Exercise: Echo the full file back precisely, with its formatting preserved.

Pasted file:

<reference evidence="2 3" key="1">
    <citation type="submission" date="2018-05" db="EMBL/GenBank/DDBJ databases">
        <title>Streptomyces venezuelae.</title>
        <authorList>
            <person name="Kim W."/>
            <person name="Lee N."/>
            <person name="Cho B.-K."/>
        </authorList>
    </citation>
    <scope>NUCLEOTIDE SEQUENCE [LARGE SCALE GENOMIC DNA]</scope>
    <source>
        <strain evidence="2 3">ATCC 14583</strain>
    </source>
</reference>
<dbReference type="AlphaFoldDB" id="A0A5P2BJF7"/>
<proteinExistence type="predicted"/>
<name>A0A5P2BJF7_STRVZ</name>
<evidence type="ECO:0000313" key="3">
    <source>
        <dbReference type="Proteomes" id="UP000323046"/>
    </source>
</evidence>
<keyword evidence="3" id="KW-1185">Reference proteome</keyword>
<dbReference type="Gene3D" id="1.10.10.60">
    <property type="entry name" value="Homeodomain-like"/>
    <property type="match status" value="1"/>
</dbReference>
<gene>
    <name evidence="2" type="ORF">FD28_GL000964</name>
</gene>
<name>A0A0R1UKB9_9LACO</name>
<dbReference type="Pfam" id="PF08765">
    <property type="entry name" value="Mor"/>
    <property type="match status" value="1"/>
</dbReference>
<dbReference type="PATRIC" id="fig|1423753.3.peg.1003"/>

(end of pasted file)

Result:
<reference evidence="2 3" key="1">
    <citation type="submission" date="2018-05" db="EMBL/GenBank/DDBJ databases">
        <title>Streptomyces venezuelae.</title>
        <authorList>
            <person name="Kim W."/>
            <person name="Lee N."/>
            <person name="Cho B.-K."/>
        </authorList>
    </citation>
    <scope>NUCLEOTIDE SEQUENCE [LARGE SCALE GENOMIC DNA]</scope>
    <source>
        <strain evidence="2 3">ATCC 14583</strain>
    </source>
</reference>
<dbReference type="AlphaFoldDB" id="A0A5P2BJF7"/>
<proteinExistence type="predicted"/>
<name>A0A5P2BJF7_STRVZ</name>
<evidence type="ECO:0000313" key="3">
    <source>
        <dbReference type="Proteomes" id="UP000323046"/>
    </source>
</evidence>
<keyword evidence="3" id="KW-1185">Reference proteome</keyword>
<dbReference type="Gene3D" id="1.10.10.60">
    <property type="entry name" value="Homeodomain-like"/>
    <property type="match status" value="1"/>
</dbReference>
<gene>
    <name evidence="2" type="ORF">FD28_GL000964</name>
</gene>
<name>A0A0R1UKB9_9LACO</name>
<dbReference type="Pfam" id="PF08765">
    <property type="entry name" value="Mor"/>
    <property type="match status" value="1"/>
</dbReference>
<dbReference type="PATRIC" id="fig|1423753.3.peg.1003"/>